“The Spirit, The Soul, & The Body” series: (post #1)
You’ve probably heard that God is a triune being. He is one God, but He is Father, Son, and Holy Spirit. But have you heard that man is also a triune being? He is body, soul, and spirit. In 2 Thessalonians 5:23, the apostle Paul says to the Christians of Thessalonica:
Now may the God of peace Himself sanctify you completely; and may your whole spirit, soul, and body be preserved blameless at the coming of our Lord Jesus Christ. (N.K.J.V.)
Of course, there is a major difference between God’s triunity and man’s. Whereas the Father, the Son, and the Holy Spirit are each a distinct Person, the spirit, the soul, and the body can’t make that claim. But still, even with this difference understood, each part of our makeup makes for an interesting subject. And with this post I’d like to say a few things about the spirit of man.
First, it is the spirit that brings life to the body. James 2:26 says:
For as the body without the spirit is dead, so faith without works is dead also. (N.K.J.V.)
I would also mention Luke 23:46 here, where Christ’s releasing of His bodily spirit leads to His immediate death:
And when Jesus had cried out with a loud voice, He said, ‘Father, into Your hands I commit My spirit.’ Having said this, He breathed his last. (N.K.J.V.)
When you understand that it is the spirit that brings life to the body, you can understand why the Bible teaches that even animals have spirits. Ecclesiastes 3:21 describes the difference between a person’s spirit and an animal’s spirit this way:
Who knows the spirit of the sons of men, which goes upward, and the spirit of the animal, which goes down to the earth? (N.K.J.V.)
Second, a person’s spirit goes back to God the Father as soon as it leaves the body. Look again at the verse I just referenced, Ecclesiastes 3:21. It says the spirit of man goes upward (to God) at death, while the spirit of an animal simply goes down to the earth, nothing more. Another relevant passage here is Ecclesiastes 12:1-8, which is the Bible’s best passage on the subject of growing old and dying. Verse 7 of the passage says:
Then the dust will return to the earth as it was, and the spirit will return to God who gave it. (N.K.J.V.)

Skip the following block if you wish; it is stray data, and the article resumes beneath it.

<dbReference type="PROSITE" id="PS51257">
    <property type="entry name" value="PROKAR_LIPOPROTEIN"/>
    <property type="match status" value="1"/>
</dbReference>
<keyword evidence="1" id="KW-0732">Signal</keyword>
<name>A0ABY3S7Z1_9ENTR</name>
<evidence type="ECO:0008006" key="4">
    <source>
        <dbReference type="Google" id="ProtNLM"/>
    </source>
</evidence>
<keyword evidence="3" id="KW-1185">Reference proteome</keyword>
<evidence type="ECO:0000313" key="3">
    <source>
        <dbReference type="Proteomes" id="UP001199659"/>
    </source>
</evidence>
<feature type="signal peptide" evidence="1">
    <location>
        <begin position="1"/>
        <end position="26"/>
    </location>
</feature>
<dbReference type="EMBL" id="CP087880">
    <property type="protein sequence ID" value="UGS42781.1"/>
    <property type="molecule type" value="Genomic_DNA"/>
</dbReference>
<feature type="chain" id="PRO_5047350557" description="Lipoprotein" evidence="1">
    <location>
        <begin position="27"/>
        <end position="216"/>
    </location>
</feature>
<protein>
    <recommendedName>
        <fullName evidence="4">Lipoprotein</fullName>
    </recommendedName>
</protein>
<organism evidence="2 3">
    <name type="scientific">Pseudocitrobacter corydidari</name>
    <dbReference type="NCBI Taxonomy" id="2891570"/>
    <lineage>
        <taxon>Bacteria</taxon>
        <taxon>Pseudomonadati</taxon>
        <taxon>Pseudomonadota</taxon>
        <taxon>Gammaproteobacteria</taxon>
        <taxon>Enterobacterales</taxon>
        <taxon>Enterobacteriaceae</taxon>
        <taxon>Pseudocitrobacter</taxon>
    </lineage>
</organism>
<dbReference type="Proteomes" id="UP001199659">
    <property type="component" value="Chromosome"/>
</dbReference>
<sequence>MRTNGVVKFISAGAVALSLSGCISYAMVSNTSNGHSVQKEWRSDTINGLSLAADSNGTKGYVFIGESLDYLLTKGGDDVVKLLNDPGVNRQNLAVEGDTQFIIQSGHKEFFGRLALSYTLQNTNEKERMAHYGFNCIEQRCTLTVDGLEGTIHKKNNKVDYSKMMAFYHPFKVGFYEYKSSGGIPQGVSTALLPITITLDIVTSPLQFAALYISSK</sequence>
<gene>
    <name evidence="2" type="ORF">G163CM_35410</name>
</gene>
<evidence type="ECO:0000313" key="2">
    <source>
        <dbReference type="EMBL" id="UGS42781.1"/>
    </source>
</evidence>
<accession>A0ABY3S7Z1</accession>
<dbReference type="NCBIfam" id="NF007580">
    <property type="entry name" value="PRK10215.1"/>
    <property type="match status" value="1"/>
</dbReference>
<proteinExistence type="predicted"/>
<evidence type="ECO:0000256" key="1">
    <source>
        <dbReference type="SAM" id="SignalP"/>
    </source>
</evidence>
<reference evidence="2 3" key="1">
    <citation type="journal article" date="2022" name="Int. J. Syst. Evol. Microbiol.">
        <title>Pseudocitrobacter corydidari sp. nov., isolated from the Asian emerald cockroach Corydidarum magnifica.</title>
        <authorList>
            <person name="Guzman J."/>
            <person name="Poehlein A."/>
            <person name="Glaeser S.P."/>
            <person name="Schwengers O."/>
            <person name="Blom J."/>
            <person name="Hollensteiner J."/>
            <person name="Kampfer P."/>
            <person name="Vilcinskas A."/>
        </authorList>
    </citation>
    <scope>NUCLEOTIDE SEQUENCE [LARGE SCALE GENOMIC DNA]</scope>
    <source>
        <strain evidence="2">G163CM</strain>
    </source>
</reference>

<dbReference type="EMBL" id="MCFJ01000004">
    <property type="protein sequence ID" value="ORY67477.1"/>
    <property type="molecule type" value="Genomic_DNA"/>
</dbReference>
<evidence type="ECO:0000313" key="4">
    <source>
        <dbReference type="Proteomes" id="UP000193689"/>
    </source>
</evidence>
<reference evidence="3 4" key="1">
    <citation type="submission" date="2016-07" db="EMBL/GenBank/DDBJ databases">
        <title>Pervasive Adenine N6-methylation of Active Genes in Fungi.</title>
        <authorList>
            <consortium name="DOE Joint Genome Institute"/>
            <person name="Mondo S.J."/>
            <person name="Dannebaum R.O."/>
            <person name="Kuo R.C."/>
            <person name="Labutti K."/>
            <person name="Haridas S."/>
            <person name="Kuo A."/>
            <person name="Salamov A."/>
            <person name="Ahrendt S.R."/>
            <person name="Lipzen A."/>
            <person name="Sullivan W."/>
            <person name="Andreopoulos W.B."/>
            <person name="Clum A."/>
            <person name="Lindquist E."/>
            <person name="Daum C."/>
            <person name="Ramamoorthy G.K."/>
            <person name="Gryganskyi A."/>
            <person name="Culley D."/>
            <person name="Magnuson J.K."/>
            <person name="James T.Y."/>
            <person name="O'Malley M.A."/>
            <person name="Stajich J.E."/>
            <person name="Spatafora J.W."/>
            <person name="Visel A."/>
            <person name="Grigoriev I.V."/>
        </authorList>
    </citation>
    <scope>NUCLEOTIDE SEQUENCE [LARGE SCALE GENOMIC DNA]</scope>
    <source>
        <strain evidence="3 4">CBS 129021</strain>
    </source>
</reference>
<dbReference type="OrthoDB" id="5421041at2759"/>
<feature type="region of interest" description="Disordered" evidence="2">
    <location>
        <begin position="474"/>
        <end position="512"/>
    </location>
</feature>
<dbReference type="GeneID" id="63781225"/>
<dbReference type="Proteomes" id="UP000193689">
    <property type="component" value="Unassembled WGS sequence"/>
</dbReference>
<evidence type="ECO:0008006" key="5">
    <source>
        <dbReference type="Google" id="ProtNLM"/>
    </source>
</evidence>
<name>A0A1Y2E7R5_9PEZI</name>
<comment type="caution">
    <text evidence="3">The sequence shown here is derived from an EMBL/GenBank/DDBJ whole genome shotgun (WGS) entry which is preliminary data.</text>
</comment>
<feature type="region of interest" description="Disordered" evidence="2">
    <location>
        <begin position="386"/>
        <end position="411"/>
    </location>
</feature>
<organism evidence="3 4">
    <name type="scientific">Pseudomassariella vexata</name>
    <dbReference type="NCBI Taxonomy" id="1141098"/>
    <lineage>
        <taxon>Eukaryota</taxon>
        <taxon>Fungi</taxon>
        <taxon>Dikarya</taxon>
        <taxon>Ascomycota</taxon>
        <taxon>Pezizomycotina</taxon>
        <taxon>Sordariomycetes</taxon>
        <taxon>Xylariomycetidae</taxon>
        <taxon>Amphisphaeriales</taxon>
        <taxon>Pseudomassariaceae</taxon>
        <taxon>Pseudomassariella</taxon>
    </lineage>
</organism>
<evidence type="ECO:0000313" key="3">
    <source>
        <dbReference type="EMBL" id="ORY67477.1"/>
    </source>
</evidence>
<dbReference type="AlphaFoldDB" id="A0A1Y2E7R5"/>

Along these same lines, in Numbers 16:22 God is called “the God of the spirits of all flesh.” Likewise, in Hebrews 12:23 He is called “the Father of spirits.” These verses simply mean that God is the one who gives life to each person and each creature, and He gives this life by way of giving each individual and each creature a spirit.
Third, man’s spirit is also a center of various traits, emotions, and activities. Isaiah 29:24 speaks of those who have “erred in the spirit.” Psalm 77:6 associates the spirit with both remembering and making diligent search. In Matthew 5:3, Jesus speaks of being “poor in spirit.” John 13:21 says that Jesus was “troubled in spirit.” Numbers 5:14 links the emotion of jealousy with the spirit. Proverbs 16:18 warns that a “haughty spirit” goes before a fall. In Psalm 34:18, David sings the praises of having a “contrite spirit.” In Psalm 51:10, he asks God to renew a “steadfast spirit” within him. Finally, in 2 Corinthians 7:1, Paul encourages us to cleanse ourselves from all “filthiness of the flesh and spirit.”
In the end, perhaps the best way to think of man’s spirit is to think of it as our “life force.” I know, I know, that’s a little too new-agey, but it’s about the best I can do. The spirit is that part of us that separates us from the deceased. If you are alive, you can thank your spirit. How you feel relates back to your spirit. How you carry yourself does as well. When you hear someone say, “I feel more alive than I ever have,” you know that person’s spirit is functioning in high order.